“And I am happy,” she told him for the umpteenth time. “I opened this diner with Tiffany because I want to. I work because I want to. Don’t you think I know I can leave the staff to take care of the regular day to day operations and do whatever else with my free time? But this brings me joy, okay? And I hope I don’t have to explain it to you another time.”
D’Andre knew he messed up again.
Since the very day Sapphire told him of her past and who her father was, he knew that she didn’t have to work. In fact, the fortune that was waiting for her after her father passed eight years ago was enough to buy this diner a hundred times over.
But Sapphire saw it as dirty money and wanted no part in it. It was hard for her to learn who her father was and what he did for a living when she was only fifteen years old. She remembered it like yesterday, when he found out of her existence, how he tried to get her to accept his way of life.
She studied him, though, and learnt his weaknesses and strengths. Even though he adored her as his baby girl, Sapphire never returned the affection. In fact, she despised everything about him.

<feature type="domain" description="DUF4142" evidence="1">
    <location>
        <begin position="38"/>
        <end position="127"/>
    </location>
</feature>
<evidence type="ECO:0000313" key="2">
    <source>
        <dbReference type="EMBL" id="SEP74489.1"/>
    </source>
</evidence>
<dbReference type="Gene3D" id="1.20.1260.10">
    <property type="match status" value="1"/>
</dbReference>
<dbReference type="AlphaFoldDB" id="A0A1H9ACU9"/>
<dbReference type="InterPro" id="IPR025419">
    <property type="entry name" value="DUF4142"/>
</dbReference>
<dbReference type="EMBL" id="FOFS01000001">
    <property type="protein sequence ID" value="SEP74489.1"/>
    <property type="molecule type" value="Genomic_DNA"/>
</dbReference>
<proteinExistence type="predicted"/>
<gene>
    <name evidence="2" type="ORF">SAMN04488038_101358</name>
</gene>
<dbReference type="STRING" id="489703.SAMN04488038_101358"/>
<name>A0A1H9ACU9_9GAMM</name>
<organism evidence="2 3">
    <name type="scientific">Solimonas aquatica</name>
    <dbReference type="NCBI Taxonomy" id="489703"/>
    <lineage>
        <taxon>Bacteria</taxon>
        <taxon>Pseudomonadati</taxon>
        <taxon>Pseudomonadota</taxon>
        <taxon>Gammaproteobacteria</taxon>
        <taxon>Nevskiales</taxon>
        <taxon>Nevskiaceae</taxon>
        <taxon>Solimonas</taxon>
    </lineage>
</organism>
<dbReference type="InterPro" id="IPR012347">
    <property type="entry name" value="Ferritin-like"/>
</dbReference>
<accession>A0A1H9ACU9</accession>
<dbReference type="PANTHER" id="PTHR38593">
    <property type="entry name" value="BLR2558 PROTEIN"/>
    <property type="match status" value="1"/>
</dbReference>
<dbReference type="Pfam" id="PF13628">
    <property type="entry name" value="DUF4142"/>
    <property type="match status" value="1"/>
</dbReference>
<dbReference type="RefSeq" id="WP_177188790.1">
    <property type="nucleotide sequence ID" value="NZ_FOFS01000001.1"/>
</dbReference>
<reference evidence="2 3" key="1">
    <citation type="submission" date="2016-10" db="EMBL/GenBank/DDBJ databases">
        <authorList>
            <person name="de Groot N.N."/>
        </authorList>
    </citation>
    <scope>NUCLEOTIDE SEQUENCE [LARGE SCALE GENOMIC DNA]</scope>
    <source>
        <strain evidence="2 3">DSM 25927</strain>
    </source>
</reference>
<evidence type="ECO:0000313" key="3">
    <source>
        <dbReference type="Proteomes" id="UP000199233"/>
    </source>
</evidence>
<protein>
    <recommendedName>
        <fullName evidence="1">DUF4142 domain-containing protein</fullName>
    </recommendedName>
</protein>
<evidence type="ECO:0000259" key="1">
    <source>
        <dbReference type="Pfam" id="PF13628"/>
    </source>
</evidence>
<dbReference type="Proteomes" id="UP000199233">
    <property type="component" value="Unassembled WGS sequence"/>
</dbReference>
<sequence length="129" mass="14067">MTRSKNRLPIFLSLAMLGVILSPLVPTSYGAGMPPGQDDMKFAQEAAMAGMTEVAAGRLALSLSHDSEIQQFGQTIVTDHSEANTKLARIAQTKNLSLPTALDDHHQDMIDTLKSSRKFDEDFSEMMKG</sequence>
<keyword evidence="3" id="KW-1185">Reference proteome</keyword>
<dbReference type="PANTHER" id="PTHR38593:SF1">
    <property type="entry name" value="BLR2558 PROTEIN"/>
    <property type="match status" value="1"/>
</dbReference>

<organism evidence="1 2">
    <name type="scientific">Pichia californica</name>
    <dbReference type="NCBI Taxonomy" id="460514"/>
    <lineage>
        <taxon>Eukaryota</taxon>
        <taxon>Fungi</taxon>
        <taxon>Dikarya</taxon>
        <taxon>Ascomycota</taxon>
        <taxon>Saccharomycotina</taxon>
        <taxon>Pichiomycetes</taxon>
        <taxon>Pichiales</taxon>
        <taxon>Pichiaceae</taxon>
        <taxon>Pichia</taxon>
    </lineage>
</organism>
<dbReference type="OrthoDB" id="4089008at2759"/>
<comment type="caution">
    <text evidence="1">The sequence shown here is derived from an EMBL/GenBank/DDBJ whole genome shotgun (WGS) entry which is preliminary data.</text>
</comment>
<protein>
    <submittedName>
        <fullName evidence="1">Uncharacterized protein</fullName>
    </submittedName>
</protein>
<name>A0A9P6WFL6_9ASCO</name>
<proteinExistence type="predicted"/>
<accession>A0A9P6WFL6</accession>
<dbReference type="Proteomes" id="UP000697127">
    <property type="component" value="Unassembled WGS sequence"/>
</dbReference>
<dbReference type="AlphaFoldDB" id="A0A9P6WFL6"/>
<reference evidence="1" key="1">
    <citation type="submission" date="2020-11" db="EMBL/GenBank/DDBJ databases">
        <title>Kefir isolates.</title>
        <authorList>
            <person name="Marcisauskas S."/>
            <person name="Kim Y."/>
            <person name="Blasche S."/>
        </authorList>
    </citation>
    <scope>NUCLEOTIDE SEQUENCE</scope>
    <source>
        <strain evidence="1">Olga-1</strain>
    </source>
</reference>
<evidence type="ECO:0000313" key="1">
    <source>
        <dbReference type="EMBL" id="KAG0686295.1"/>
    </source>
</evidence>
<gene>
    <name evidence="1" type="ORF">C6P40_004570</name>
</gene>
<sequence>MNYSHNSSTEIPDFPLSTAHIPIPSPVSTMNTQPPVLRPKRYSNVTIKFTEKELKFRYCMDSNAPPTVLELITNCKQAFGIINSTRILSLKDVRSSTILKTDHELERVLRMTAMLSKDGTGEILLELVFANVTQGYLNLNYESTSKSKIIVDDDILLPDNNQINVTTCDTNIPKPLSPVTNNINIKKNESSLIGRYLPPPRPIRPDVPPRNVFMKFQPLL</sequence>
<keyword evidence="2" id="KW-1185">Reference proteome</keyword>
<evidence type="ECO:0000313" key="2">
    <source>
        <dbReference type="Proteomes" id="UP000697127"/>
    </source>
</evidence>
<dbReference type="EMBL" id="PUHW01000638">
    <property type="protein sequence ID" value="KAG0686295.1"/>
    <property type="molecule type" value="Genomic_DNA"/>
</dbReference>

Being the king of the Russian Mafia had its benefits in wealth, and after his death, Sapphire learnt that all that wealth had automatically fallen to her name. However, she has never used a single dime. In her view, she was doing quite fine without him before her mother died, and even after the pain of her mother’s passing that ultimately led her into her father’s path, she vowed to be better than him.
Her mother raised her to be good.
“You can go, D’Andre,” Sapphire said after a while, as the clock struck 4:30. “I’ll catch a cab home.”
“In this rain?” D’Andre gaped at her as he looked between her and the glass window, showcasing the very distinct view of the cats and dogs pouring outside. “Look, I’m sorry, okay? I swear I won’t upset you again.”
“You’re my boyfriend,” she said with an exaggerated eye roll. “Of course you’ll upset me again.”
“It’s okay, really,” she insisted. “I’m not mad. I just need to think. Maybe a walk snuggled in my raincoat will help.”
D’Andre wanted to know what was on her mind but figured he upset her enough. He didn’t mean to get her flustered every time he brought up the topic. He could see that there was much more to her story that she didn’t tell him. In fact, all she told him was that her father, Enrique, was a Mafia boss, who died eight years ago in an explosion at one of his compounds, and he left a ton of money and property in her name.
In D’Andre’s mind, Sapphire could do great things with it no matter how the money was made. She was always a woman of moral values, and her love for people was far beyond his understanding. It’s one of the reasons he liked her so much. But perhaps he should give the topic a break, seeing how much it bothered her.